Detailed results from an exploratory, randomized Phase II study evaluating the combination of ficlatuzumab (AVEO Oncology), a HGF inhibitory antibody, and gefitinib (Iressa; AstraZeneca) compared to gefitinib monotherapy in previously untreated Asian subjects with non-small cell lung cancer (NSCLC) were presented at the 2012 Congress of the European Society for Medical Oncology(ESMO) in Vienna, Austria, September 28, 2012 – October 2, 2012.

The study did not achieve its primary endpoint. However, the results presented at ESMO suggest that the addition of ficlatuzumab to gefitinib may be effective in select subsets of patients. Commenting on the trial sresults, Tuan Ha-Ngoc, president and chief executive officer, AVEO, noted: ?The insights gleaned from the Phase II study, along with new pharmacodynamic data, show that inhibiting the HGF ligand may be important in the treatment of cancer. We, along with our scientific advisors and clinical investigators, remain encouraged about ficlatuzumab and believe the program warrants further evaluation. Our top priority is the registration and commercialization of tivozanib, and with that in mind, we will be focusing our efforts on further ficlatuzumab development through external collaborations, including with academic institutions and cooperative groups.?

Predictive biomarkers
?This study has identified potential predictive biomarkers for the use of ficlatuzumab in patients with advanced NSCLC,? said Tony Mok, M.D., professor, Department of Clinical Oncology, The Chinese University of Hong Kong, and senior investigator of the study. ?Based on these results, ficlatuzumab merits additional clinical investigation.?

Primary Endpoint

The primary endpoint of the study was overall response rate (ORR); secondary endpoints included progression-free survival (PFS), overall survival (OS) and correlation of biomarkers with clinical activity. In the intent to treat (ITT) population, the addition of ficlatuzumab to gefitinib did not result in statistically significant improved ORR or PFS in Asian treatment-na?ve NSCLC patients. The preliminary OS hazard ratio in the ITT population for ficlatuzumab plus gefitinib versus gefitinib monotherapy was 0.84 (95% CI 0.52, 1.37). Final OS data will be presented once they are mature. The combination was well-tolerated, with no clinically meaningful differences in adverse event rates observed between the two arms. The combination demonstrated a trend for improved ORR and PFS in patients with both EGFRsensitizing mutations and low c-Met biomarker levels (n=19).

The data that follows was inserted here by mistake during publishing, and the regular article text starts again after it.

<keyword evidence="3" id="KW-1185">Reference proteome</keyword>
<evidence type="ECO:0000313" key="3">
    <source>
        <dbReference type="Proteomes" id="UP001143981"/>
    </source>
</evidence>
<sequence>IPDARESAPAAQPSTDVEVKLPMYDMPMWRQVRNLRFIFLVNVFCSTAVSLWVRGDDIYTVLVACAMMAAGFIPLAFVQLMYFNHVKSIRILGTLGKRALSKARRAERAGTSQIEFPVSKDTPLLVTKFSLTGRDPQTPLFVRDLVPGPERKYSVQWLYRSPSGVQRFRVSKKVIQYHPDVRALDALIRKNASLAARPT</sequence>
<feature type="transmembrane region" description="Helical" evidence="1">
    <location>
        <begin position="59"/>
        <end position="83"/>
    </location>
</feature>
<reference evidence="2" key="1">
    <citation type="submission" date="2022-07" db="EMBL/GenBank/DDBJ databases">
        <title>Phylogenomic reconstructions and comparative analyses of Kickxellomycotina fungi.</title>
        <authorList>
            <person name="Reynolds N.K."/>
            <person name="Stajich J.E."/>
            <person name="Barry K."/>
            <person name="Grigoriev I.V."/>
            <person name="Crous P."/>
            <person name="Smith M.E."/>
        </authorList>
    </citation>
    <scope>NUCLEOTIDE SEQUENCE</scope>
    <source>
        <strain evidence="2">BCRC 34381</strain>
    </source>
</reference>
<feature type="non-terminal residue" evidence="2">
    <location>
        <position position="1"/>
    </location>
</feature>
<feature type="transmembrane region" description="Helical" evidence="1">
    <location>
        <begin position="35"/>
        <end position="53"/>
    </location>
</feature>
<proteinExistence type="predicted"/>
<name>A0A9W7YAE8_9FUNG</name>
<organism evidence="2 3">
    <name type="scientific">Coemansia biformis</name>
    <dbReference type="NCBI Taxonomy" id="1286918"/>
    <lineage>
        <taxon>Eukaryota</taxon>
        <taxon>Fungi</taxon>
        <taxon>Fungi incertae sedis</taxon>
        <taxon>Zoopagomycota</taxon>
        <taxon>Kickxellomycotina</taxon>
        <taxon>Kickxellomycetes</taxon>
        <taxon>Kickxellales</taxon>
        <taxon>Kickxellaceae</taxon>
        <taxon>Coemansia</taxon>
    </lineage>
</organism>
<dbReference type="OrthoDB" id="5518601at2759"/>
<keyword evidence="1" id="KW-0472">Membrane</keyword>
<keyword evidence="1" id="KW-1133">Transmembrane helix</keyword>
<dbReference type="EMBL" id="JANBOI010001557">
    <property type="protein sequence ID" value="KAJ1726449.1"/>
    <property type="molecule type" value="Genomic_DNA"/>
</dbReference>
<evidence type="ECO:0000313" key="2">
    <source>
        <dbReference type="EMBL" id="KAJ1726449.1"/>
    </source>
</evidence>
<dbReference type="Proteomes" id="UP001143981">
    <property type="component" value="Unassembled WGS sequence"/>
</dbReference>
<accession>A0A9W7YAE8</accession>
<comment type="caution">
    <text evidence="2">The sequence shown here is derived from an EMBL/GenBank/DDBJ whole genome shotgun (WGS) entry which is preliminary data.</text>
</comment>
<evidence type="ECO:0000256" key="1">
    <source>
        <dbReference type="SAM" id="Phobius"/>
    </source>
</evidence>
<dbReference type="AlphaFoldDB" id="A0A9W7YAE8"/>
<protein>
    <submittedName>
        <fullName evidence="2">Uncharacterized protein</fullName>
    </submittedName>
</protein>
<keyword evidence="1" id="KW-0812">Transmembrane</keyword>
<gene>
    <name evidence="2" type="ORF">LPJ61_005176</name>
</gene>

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Preliminary results
Preliminary OS results suggest that the addition of ficlatuzumab to gefitinib may have a favorable impact in the subset of patients with high stromal HGF (N=17 patients, HR=0,p=0.03). Trends for OS benefit in other biomarker subsets continue to be evaluated.

Results from a Phase I clinical study evaluating tumor pharmacodynamic changes post ficlatuzumab treatment were also presented at ESMO. In the majority of patients treated, 20 mg/kg of ficlatuzumab (the established Phase 2 dose of ficlatuzumab) resulted in pharmacodynamic modulation in liver metastasis by inhibiting the HGF/c-Met pathway and downstream signaling for cell proliferation, survival, and angiogenesis.

Exploratory Phase II Study
The open-label, two-arm, randomized exploratory Phase II study was designed to compare the combination of ficlatuzumab and gefitinib versus gefitinib monotherapy, in clinically selected Asian subjects with previously untreated advanced NSCLC who have a high likelihood of harboring activating EGFR mutations. Ninety-four (94) patients were randomized to gefitinib and ficlatuzumab/gefitinib arms each; 144 tumor tissue samples were collected for biomarker analysis. Subjects who demonstrated disease control (complete response, partial response, or stable disease for 12 weeks or longer) in the gefitinib arm were eligible to cross-over upon progression to the combination of gefitinib and ficlatuzumab, to assess whether acquired resistance to gefitinib can be overcome with the addition of ficlatuzumab.

HGF/c-Met Pathway
HGF is the sole ligand that binds to and activates a receptor called c-Met. Activation of the HGF/c-Met pathway is believed to be important in normal processes in embryonic development and wound healing, but its dysregulation is believed to play a role in cancer development, metastasis and drug resistance.

HGF/c-Met over-expression is observed in many solid tumors including breast, colorectal, gastric, head and neck, lung and prostate, as well as hematologic malignancies. Additionally, c-Met and EGFR are frequently co-amplified and co-expressed in a variety of tumor types; HGF/c-Met pathway upregulation can render resistance to EGFR-targeted therapies, and vice-versa.

HGF has also been shown to be one of the most potent growth factors that can drive resistance to a panel of anti-cancer therapies. Ficlatuzumab is a humanized IgG1? antibody that binds to the HGF ligand with high affinity and specificity to inhibit the biological activities of the HGF/c-Met pathway. Studies have demonstrated that ficlatuzumab is well tolerated as a single agent as well as in combination with EGFR TKIs.

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